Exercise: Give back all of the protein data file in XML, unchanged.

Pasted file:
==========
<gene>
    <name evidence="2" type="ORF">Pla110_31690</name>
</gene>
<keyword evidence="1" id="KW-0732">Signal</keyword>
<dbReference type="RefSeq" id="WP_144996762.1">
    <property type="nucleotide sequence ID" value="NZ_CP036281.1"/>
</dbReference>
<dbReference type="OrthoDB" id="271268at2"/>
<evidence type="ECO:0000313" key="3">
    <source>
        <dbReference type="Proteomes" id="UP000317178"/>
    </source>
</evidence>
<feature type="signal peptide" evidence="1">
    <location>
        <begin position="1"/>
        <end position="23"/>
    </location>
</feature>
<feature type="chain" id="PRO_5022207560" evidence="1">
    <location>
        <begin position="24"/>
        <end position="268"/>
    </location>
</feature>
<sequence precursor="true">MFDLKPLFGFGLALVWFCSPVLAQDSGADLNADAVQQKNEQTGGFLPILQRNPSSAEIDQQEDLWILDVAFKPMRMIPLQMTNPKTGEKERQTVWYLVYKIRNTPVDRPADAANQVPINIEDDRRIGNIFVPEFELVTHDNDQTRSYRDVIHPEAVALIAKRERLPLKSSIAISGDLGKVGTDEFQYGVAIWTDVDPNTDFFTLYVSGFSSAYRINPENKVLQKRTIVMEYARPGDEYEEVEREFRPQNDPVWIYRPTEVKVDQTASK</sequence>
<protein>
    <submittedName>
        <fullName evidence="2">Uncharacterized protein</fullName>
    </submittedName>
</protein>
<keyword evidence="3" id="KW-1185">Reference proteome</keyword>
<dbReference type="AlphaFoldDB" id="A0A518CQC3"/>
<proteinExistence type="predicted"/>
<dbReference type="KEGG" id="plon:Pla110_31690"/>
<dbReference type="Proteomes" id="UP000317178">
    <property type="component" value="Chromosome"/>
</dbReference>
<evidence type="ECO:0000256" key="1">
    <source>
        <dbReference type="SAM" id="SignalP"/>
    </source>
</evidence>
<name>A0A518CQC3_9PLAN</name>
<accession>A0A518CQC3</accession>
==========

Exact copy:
<gene>
    <name evidence="2" type="ORF">Pla110_31690</name>
</gene>
<keyword evidence="1" id="KW-0732">Signal</keyword>
<dbReference type="RefSeq" id="WP_144996762.1">
    <property type="nucleotide sequence ID" value="NZ_CP036281.1"/>
</dbReference>
<dbReference type="OrthoDB" id="271268at2"/>
<evidence type="ECO:0000313" key="3">
    <source>
        <dbReference type="Proteomes" id="UP000317178"/>
    </source>
</evidence>
<feature type="signal peptide" evidence="1">
    <location>
        <begin position="1"/>
        <end position="23"/>
    </location>
</feature>
<feature type="chain" id="PRO_5022207560" evidence="1">
    <location>
        <begin position="24"/>
        <end position="268"/>
    </location>
</feature>
<sequence precursor="true">MFDLKPLFGFGLALVWFCSPVLAQDSGADLNADAVQQKNEQTGGFLPILQRNPSSAEIDQQEDLWILDVAFKPMRMIPLQMTNPKTGEKERQTVWYLVYKIRNTPVDRPADAANQVPINIEDDRRIGNIFVPEFELVTHDNDQTRSYRDVIHPEAVALIAKRERLPLKSSIAISGDLGKVGTDEFQYGVAIWTDVDPNTDFFTLYVSGFSSAYRINPENKVLQKRTIVMEYARPGDEYEEVEREFRPQNDPVWIYRPTEVKVDQTASK</sequence>
<protein>
    <submittedName>
        <fullName evidence="2">Uncharacterized protein</fullName>
    </submittedName>
</protein>
<keyword evidence="3" id="KW-1185">Reference proteome</keyword>
<dbReference type="AlphaFoldDB" id="A0A518CQC3"/>
<proteinExistence type="predicted"/>
<dbReference type="KEGG" id="plon:Pla110_31690"/>
<dbReference type="Proteomes" id="UP000317178">
    <property type="component" value="Chromosome"/>
</dbReference>
<evidence type="ECO:0000256" key="1">
    <source>
        <dbReference type="SAM" id="SignalP"/>
    </source>
</evidence>
<name>A0A518CQC3_9PLAN</name>
<accession>A0A518CQC3</accession>